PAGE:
The U.S. and world news media outlets are all buzzing with talk about the Swine Flu. As is usually the case, they have very little to say despite they are talking about it for 5 or 10 minutes every hour.
How is a nurse, student nurse, or other medical professional supposed to get the information they need to answer patient questions and concerns when the hype from the news media is creating widespread concern?
Mass Media Has Nothing to Say
The best quote I’ve heard so far is this one from an NBC reporter in Washington, D.C. who said that officials have said that this outbreak has the potential to either become a pandemic or become nothing.
Let’s get this straight: “Pandemic . . . or . . . not!” Are you serious?
This means that they really have nothing to say since nobody knows what is going to happen or even how serious the outbreak is.
Five Things for Every Nurse to Know About Swine Flu
Here are my list of 5 things every nurse or healthcare professional needs to know now about the swine flu. There are links below to even more information so do your homework.
If you are like me, you are bound to have a neighbor, family member, or patient ask you about the outbreaks. Be knowledgeable and have the resources to back you up.
Check back here later this week for more info, updates and specific patient info.
1. What is the Swine Flu?
“Swine Influenza (swine flu) is a respiratory disease of pigs caused by type A influenza virus that regularly causes outbreaks of influenza in pigs. Swine flu viruses cause high levels of illness and low death rates in pigs.”
“Swine influenza viruses may circulate among swine throughout the year, but most outbreaks occur during the late fall and winter months similar to outbreaks in humans. The classical swine flu virus (an influenza type A H1N1 virus) was first isolated from a pig in 1930.” (From the CDC Swine Flu info page.)
2. What are the common symptoms of the swine flu?
The symptoms of the Swine Flu are similar to other forms of influenza. The FDA’s Medline Plus online encyclopedia on flu says that symptoms of the flu come on suddenly and are worse than those of the common cold. They may include
- Body or muscle aches
- Sore throat
3. Where can I get authoritative information about the swine flu?
First of all, don’t go to the media outlets. They aren’t about information as much as they are about keeping you watching and alarming their viewers/listeners. Here are the resources I used to get the information on the Swine Flu outbreak and what to do for myself, my patients, and my family.
CDC Site on Swine Flu (they’re the experts – trust them)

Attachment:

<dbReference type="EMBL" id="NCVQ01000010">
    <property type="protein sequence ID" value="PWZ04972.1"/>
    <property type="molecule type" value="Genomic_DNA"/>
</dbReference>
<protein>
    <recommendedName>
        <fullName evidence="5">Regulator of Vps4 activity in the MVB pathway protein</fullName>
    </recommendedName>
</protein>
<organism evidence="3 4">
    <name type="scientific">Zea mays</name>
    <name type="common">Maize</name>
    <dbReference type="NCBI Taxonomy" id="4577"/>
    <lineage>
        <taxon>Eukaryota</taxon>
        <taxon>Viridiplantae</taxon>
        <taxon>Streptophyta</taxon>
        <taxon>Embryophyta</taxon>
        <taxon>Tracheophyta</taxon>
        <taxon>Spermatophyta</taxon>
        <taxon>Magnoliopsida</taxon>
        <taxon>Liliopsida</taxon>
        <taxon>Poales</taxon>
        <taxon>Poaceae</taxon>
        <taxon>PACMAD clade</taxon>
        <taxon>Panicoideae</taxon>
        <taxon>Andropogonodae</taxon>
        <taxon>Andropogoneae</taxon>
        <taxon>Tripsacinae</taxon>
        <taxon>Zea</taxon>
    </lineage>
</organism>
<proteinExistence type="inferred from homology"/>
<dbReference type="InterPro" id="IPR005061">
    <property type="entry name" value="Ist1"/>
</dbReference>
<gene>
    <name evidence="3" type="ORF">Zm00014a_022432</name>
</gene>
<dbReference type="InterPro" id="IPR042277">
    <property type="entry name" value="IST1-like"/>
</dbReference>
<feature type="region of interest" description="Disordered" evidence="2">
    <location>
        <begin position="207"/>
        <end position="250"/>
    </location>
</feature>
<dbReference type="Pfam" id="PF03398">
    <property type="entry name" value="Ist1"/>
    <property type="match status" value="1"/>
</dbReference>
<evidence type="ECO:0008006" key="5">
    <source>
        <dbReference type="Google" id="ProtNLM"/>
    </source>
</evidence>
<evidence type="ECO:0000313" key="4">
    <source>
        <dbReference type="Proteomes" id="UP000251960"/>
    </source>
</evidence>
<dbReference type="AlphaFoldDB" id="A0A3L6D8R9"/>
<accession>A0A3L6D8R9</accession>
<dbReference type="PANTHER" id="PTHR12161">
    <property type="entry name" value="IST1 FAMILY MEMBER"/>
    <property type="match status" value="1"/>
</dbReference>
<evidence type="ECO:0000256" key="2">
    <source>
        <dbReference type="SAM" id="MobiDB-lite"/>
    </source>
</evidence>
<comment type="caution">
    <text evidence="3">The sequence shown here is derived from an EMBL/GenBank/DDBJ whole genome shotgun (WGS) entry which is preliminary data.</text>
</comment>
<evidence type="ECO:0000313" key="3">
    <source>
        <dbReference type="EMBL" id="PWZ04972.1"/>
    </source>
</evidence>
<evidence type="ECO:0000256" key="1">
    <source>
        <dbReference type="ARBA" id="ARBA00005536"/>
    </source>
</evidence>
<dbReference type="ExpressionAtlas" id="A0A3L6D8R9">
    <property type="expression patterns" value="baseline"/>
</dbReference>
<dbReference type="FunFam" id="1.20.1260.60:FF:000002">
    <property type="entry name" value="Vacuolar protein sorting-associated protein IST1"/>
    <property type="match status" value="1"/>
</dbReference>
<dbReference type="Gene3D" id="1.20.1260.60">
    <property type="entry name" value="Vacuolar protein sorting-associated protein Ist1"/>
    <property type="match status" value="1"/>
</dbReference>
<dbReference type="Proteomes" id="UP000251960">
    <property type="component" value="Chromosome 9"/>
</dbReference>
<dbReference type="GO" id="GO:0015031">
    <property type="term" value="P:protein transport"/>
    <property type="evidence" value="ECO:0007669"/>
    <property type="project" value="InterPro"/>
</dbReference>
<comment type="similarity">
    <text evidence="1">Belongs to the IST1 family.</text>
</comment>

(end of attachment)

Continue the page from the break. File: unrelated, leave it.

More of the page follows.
National Institute of Allergy and Infectious Disease (more experts)
FDA Medline Plus on Influenza (lots of links and resources)
4. Will my flu shot or other medications protect me from the swine flu?
Your annual flu shot will not protect you from the swine flu. It was formulated for the expected annual flu strains and this was not part of that formulation. However, it is still not too late to get the flu shot to protect you from some of the other common flu strains we see.
The CDC has this to say about the other drugs available for those who contract the swine flu.
“There are four different antiviral drugs that are licensed for use in the US for the treatment of influenza: amantadine, rimantadine, oseltamivir and zanamivir. While most swine influenza viruses have been susceptible to all four drugs, the most recent swine influenza viruses isolated from humans are resistant to amantadine and rimantadine.”
“At this time, CDC recommends the use of oseltamivir or zanamivir for the treatment and/or prevention of infection with swine influenza viruses.” (from the CDC Key Facts about Swine Flu page)
5. What is the best way to prevent the spread of swine flu?
This is a trick question. You already know the answer to this one. The most effective infection prevention measure for most of these infectious illnesses is to WASH YOUR HANDS!
Don’t believe me? Okay, here is what the CDC has to say about avoiding the swine flu illness (see – hand washing is first).
“First and most important: wash your hands. Try to stay in good general health. Get plenty of sleep, be physically active, manage your stress, drink plenty of fluids, and eat nutritious food. Try not touch surfaces that may be contaminated with the flu virus. Avoid close contact with people who are sick.” (From the CDC page “Swine Flu and You”)
Come back tomorrow for updates and some resource & education links for your patients.